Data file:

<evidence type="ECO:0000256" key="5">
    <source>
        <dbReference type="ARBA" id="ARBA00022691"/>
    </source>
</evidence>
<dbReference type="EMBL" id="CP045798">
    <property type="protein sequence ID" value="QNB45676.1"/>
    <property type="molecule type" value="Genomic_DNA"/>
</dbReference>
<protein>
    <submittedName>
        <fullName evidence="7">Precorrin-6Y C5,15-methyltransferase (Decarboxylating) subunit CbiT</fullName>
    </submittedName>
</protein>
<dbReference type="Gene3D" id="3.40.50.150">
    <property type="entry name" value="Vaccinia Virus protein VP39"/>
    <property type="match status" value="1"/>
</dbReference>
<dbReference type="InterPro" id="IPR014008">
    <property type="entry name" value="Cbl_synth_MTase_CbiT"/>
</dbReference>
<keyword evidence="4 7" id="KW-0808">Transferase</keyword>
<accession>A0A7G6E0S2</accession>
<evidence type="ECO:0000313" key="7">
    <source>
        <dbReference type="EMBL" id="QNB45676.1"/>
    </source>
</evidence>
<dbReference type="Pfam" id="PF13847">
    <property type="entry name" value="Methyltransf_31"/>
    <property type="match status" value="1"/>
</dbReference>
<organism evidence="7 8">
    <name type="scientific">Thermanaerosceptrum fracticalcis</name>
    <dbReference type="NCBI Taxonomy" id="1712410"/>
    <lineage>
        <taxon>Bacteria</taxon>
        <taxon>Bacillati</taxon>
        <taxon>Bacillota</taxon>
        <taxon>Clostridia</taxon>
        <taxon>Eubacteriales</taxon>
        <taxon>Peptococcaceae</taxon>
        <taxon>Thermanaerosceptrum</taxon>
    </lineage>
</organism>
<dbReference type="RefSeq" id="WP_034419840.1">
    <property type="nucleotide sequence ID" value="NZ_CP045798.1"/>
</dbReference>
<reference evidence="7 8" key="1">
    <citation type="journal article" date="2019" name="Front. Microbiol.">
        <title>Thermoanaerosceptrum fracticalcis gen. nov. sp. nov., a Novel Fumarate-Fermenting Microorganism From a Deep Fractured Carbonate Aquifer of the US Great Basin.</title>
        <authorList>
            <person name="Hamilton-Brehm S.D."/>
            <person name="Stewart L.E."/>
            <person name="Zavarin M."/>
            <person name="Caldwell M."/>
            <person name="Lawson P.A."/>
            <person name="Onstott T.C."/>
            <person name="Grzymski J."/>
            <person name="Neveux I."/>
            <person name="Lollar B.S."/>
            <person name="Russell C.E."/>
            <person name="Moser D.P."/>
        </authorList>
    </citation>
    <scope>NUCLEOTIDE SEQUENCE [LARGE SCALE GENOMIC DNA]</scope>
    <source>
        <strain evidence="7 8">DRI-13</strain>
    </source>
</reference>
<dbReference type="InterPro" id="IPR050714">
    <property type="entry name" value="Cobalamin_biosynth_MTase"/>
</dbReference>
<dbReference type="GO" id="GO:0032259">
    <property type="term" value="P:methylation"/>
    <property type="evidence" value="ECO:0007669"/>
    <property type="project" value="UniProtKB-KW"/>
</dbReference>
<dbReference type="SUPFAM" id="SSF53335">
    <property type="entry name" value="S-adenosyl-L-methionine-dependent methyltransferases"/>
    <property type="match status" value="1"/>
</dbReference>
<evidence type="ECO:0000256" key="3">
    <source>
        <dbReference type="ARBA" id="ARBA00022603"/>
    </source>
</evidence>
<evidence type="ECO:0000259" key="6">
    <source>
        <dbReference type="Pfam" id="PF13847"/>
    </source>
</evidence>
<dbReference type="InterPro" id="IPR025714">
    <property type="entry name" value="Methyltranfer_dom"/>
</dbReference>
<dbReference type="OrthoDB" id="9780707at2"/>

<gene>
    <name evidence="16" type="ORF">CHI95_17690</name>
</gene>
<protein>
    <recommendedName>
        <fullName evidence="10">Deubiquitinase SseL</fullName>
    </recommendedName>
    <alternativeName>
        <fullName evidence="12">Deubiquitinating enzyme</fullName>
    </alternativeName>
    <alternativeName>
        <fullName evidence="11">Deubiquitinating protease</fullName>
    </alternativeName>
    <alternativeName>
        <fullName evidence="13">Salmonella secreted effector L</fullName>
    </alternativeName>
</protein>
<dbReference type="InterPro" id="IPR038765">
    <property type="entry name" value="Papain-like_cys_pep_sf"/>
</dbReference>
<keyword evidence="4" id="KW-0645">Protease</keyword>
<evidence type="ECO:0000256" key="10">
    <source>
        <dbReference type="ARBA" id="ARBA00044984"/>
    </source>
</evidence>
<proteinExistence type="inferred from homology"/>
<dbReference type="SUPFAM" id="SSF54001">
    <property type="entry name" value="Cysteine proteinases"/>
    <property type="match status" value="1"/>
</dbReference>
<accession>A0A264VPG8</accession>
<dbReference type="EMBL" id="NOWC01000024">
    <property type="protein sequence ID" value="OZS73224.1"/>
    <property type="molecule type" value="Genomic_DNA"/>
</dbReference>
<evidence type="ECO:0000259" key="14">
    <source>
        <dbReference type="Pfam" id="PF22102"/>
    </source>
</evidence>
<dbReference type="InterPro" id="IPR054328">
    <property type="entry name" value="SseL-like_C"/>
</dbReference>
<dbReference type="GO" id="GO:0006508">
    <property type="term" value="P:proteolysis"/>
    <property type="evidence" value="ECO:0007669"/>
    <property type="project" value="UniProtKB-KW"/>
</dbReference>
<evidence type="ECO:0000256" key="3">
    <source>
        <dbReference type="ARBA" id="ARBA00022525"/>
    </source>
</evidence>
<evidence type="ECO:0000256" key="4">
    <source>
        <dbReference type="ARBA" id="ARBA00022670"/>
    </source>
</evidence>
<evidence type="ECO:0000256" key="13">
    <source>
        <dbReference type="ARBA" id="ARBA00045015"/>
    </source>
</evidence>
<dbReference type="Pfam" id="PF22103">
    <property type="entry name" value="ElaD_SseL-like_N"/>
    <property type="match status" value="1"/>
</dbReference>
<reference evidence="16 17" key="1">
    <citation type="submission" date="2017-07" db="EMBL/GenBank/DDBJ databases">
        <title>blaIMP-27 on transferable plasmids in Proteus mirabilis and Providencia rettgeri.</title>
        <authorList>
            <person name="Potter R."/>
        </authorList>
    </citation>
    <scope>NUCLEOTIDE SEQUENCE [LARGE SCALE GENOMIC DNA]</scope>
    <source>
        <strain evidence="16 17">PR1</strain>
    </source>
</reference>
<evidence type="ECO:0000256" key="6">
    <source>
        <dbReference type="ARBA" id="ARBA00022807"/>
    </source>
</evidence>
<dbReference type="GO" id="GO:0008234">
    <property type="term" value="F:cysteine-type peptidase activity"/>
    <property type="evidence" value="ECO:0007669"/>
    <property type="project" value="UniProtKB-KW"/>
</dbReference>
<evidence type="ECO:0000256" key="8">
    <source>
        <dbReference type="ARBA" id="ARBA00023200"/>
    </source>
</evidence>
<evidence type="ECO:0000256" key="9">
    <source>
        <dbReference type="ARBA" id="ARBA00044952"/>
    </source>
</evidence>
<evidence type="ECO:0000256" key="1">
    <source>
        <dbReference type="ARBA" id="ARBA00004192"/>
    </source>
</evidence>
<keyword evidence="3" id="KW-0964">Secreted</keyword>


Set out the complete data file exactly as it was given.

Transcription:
<evidence type="ECO:0000256" key="5">
    <source>
        <dbReference type="ARBA" id="ARBA00022691"/>
    </source>
</evidence>
<dbReference type="EMBL" id="CP045798">
    <property type="protein sequence ID" value="QNB45676.1"/>
    <property type="molecule type" value="Genomic_DNA"/>
</dbReference>
<protein>
    <submittedName>
        <fullName evidence="7">Precorrin-6Y C5,15-methyltransferase (Decarboxylating) subunit CbiT</fullName>
    </submittedName>
</protein>
<dbReference type="Gene3D" id="3.40.50.150">
    <property type="entry name" value="Vaccinia Virus protein VP39"/>
    <property type="match status" value="1"/>
</dbReference>
<dbReference type="InterPro" id="IPR014008">
    <property type="entry name" value="Cbl_synth_MTase_CbiT"/>
</dbReference>
<keyword evidence="4 7" id="KW-0808">Transferase</keyword>
<accession>A0A7G6E0S2</accession>
<evidence type="ECO:0000313" key="7">
    <source>
        <dbReference type="EMBL" id="QNB45676.1"/>
    </source>
</evidence>
<dbReference type="Pfam" id="PF13847">
    <property type="entry name" value="Methyltransf_31"/>
    <property type="match status" value="1"/>
</dbReference>
<organism evidence="7 8">
    <name type="scientific">Thermanaerosceptrum fracticalcis</name>
    <dbReference type="NCBI Taxonomy" id="1712410"/>
    <lineage>
        <taxon>Bacteria</taxon>
        <taxon>Bacillati</taxon>
        <taxon>Bacillota</taxon>
        <taxon>Clostridia</taxon>
        <taxon>Eubacteriales</taxon>
        <taxon>Peptococcaceae</taxon>
        <taxon>Thermanaerosceptrum</taxon>
    </lineage>
</organism>
<dbReference type="RefSeq" id="WP_034419840.1">
    <property type="nucleotide sequence ID" value="NZ_CP045798.1"/>
</dbReference>
<reference evidence="7 8" key="1">
    <citation type="journal article" date="2019" name="Front. Microbiol.">
        <title>Thermoanaerosceptrum fracticalcis gen. nov. sp. nov., a Novel Fumarate-Fermenting Microorganism From a Deep Fractured Carbonate Aquifer of the US Great Basin.</title>
        <authorList>
            <person name="Hamilton-Brehm S.D."/>
            <person name="Stewart L.E."/>
            <person name="Zavarin M."/>
            <person name="Caldwell M."/>
            <person name="Lawson P.A."/>
            <person name="Onstott T.C."/>
            <person name="Grzymski J."/>
            <person name="Neveux I."/>
            <person name="Lollar B.S."/>
            <person name="Russell C.E."/>
            <person name="Moser D.P."/>
        </authorList>
    </citation>
    <scope>NUCLEOTIDE SEQUENCE [LARGE SCALE GENOMIC DNA]</scope>
    <source>
        <strain evidence="7 8">DRI-13</strain>
    </source>
</reference>
<dbReference type="InterPro" id="IPR050714">
    <property type="entry name" value="Cobalamin_biosynth_MTase"/>
</dbReference>
<dbReference type="GO" id="GO:0032259">
    <property type="term" value="P:methylation"/>
    <property type="evidence" value="ECO:0007669"/>
    <property type="project" value="UniProtKB-KW"/>
</dbReference>
<dbReference type="SUPFAM" id="SSF53335">
    <property type="entry name" value="S-adenosyl-L-methionine-dependent methyltransferases"/>
    <property type="match status" value="1"/>
</dbReference>
<evidence type="ECO:0000256" key="3">
    <source>
        <dbReference type="ARBA" id="ARBA00022603"/>
    </source>
</evidence>
<evidence type="ECO:0000259" key="6">
    <source>
        <dbReference type="Pfam" id="PF13847"/>
    </source>
</evidence>
<dbReference type="InterPro" id="IPR025714">
    <property type="entry name" value="Methyltranfer_dom"/>
</dbReference>
<dbReference type="OrthoDB" id="9780707at2"/>

<gene>
    <name evidence="16" type="ORF">CHI95_17690</name>
</gene>
<protein>
    <recommendedName>
        <fullName evidence="10">Deubiquitinase SseL</fullName>
    </recommendedName>
    <alternativeName>
        <fullName evidence="12">Deubiquitinating enzyme</fullName>
    </alternativeName>
    <alternativeName>
        <fullName evidence="11">Deubiquitinating protease</fullName>
    </alternativeName>
    <alternativeName>
        <fullName evidence="13">Salmonella secreted effector L</fullName>
    </alternativeName>
</protein>
<dbReference type="InterPro" id="IPR038765">
    <property type="entry name" value="Papain-like_cys_pep_sf"/>
</dbReference>
<keyword evidence="4" id="KW-0645">Protease</keyword>
<evidence type="ECO:0000256" key="10">
    <source>
        <dbReference type="ARBA" id="ARBA00044984"/>
    </source>
</evidence>
<proteinExistence type="inferred from homology"/>
<dbReference type="SUPFAM" id="SSF54001">
    <property type="entry name" value="Cysteine proteinases"/>
    <property type="match status" value="1"/>
</dbReference>
<accession>A0A264VPG8</accession>
<dbReference type="EMBL" id="NOWC01000024">
    <property type="protein sequence ID" value="OZS73224.1"/>
    <property type="molecule type" value="Genomic_DNA"/>
</dbReference>
<evidence type="ECO:0000259" key="14">
    <source>
        <dbReference type="Pfam" id="PF22102"/>
    </source>
</evidence>
<dbReference type="InterPro" id="IPR054328">
    <property type="entry name" value="SseL-like_C"/>
</dbReference>
<dbReference type="GO" id="GO:0006508">
    <property type="term" value="P:proteolysis"/>
    <property type="evidence" value="ECO:0007669"/>
    <property type="project" value="UniProtKB-KW"/>
</dbReference>
<evidence type="ECO:0000256" key="3">
    <source>
        <dbReference type="ARBA" id="ARBA00022525"/>
    </source>
</evidence>
<evidence type="ECO:0000256" key="4">
    <source>
        <dbReference type="ARBA" id="ARBA00022670"/>
    </source>
</evidence>
<evidence type="ECO:0000256" key="13">
    <source>
        <dbReference type="ARBA" id="ARBA00045015"/>
    </source>
</evidence>
<dbReference type="Pfam" id="PF22103">
    <property type="entry name" value="ElaD_SseL-like_N"/>
    <property type="match status" value="1"/>
</dbReference>
<reference evidence="16 17" key="1">
    <citation type="submission" date="2017-07" db="EMBL/GenBank/DDBJ databases">
        <title>blaIMP-27 on transferable plasmids in Proteus mirabilis and Providencia rettgeri.</title>
        <authorList>
            <person name="Potter R."/>
        </authorList>
    </citation>
    <scope>NUCLEOTIDE SEQUENCE [LARGE SCALE GENOMIC DNA]</scope>
    <source>
        <strain evidence="16 17">PR1</strain>
    </source>
</reference>
<evidence type="ECO:0000256" key="6">
    <source>
        <dbReference type="ARBA" id="ARBA00022807"/>
    </source>
</evidence>
<dbReference type="GO" id="GO:0008234">
    <property type="term" value="F:cysteine-type peptidase activity"/>
    <property type="evidence" value="ECO:0007669"/>
    <property type="project" value="UniProtKB-KW"/>
</dbReference>
<evidence type="ECO:0000256" key="8">
    <source>
        <dbReference type="ARBA" id="ARBA00023200"/>
    </source>
</evidence>
<evidence type="ECO:0000256" key="9">
    <source>
        <dbReference type="ARBA" id="ARBA00044952"/>
    </source>
</evidence>
<evidence type="ECO:0000256" key="1">
    <source>
        <dbReference type="ARBA" id="ARBA00004192"/>
    </source>
</evidence>
<keyword evidence="3" id="KW-0964">Secreted</keyword>